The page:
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Posts Tagged ‘Thailand Consular Report of Birth Abroad’

10th August 2010

The United States of America and the Republic of Korea have a long history of cooperation. The USA maintains an official Mission in Korea in the form of a US Embassy. In an effort to provide relevant information to American travelers and expatriates in Asia, this blog often posts the holiday closing schedules of various American Embassies and Consulates. Below is the holiday closing schedule for the US Embassy in Korea quoted directly from the US Embassy’s official website:

The American Embassy will observe the following American and Local holidays during  2010.
2010 Name American/Local
January 1 (Fri) New Year’s day American/Local
January 18 (Mon) Martin Luther King, Jr.’s Birthday American
February 13 (Sat) Seol-Nal (Lunar New Year Days) Local
February 15 (Mon) Presidents’ Day American
March 1 (Mon) Sam Il Jul (Independence Movement Day) Local
May 5 (Wed) Orininal (Children’s Day) Local
May 21 (Fri) Sukka Tansin Il (Buddha’s Birthday) Local
May 31 (Mon) Memorial Day American
July 5 (Mon) Independence Day American
September 6 (Mon) Labor Day American
Sept. 21, 22, 23 (Tue, Wed, Thu) Chusok (Korean Thanksgiving) Local
October 11 (Mon) Columbus Day American
November 11 (Thu) Veterans Day American
November 25 (Thu) Thanksgiving Day American
December 24 (Fri) Christmas Day American/Local

As this author has previously come to find, it can be frustrating to show up at a US Embassy or US Consulate to find it closed in observance of either a local or American holiday. Therefore, those with business before a United States Embassy or Consulate abroad are well advised to consult the official website of the Mission prior to traveling to the Post. Furthermore, those with business before an American Citizen Services Section of a United States Embassy or Consulate are well advised to check online to ascertain if the Post allows appointment to be set over the internet. Those seeking a new US passport, visa pages, Consular Report of Birth Abroad, or notarial services are often required to appear before American Citizen Services abroad in order to have their request processed. In many cases, scheduling an appointment in advance provides the Consular Officers with the opportunity to prepare in advance to efficiently serve Citizens. By streamlining the process it can decrease the wait time for Americans traveling to the Post.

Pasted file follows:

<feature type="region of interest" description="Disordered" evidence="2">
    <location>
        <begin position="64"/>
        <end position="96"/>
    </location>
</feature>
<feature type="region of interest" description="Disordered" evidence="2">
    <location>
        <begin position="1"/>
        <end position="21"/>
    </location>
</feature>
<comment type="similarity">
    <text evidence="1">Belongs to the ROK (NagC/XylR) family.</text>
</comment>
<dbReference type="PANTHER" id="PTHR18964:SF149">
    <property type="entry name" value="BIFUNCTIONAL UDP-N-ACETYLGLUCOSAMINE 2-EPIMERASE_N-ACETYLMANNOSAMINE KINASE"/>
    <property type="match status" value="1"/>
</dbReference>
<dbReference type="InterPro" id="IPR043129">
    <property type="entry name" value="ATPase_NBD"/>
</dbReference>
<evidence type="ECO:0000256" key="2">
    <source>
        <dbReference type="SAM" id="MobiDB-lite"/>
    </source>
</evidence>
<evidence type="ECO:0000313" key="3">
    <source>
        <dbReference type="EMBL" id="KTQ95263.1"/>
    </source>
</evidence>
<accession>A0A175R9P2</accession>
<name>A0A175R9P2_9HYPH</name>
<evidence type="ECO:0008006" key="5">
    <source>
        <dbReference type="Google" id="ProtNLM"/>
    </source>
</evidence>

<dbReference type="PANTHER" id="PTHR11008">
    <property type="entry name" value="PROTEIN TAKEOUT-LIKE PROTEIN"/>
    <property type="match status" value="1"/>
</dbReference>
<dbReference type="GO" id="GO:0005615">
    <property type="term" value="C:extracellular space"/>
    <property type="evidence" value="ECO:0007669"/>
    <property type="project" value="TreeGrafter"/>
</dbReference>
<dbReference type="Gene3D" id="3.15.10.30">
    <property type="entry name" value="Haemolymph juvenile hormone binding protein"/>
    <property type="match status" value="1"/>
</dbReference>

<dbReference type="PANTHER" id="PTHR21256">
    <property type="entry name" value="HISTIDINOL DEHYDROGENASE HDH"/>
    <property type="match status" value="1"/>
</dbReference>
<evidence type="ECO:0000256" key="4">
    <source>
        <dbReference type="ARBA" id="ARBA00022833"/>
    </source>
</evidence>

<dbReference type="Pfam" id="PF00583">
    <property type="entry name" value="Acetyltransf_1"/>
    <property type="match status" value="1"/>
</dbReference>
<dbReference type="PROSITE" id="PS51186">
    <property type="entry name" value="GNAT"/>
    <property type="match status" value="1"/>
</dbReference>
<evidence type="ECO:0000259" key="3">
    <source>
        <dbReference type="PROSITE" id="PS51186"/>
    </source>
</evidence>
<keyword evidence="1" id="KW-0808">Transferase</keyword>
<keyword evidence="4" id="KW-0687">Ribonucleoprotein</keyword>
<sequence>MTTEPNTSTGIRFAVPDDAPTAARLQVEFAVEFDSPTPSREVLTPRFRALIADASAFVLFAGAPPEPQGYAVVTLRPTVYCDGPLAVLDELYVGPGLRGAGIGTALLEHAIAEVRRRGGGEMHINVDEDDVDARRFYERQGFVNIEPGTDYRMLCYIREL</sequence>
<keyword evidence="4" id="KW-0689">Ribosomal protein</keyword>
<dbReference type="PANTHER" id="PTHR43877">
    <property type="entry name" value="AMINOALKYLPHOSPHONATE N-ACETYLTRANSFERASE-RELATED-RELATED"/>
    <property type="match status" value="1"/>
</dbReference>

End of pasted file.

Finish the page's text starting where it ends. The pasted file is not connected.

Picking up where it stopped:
Those wishing to schedule a visa interview appointment for an Immigrant visa such as a CR1 Visa or an IR1 visa are advised to check directly with the Post regarding such appointments. The same can be said for those wishing to schedule a non-immigrant visa appointment for travel documents such as the US Tourist Visa or the US Student Visa (For purposes of Consular adjudication the K1 visa is usually considered an immigrant visa).

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17th November 2009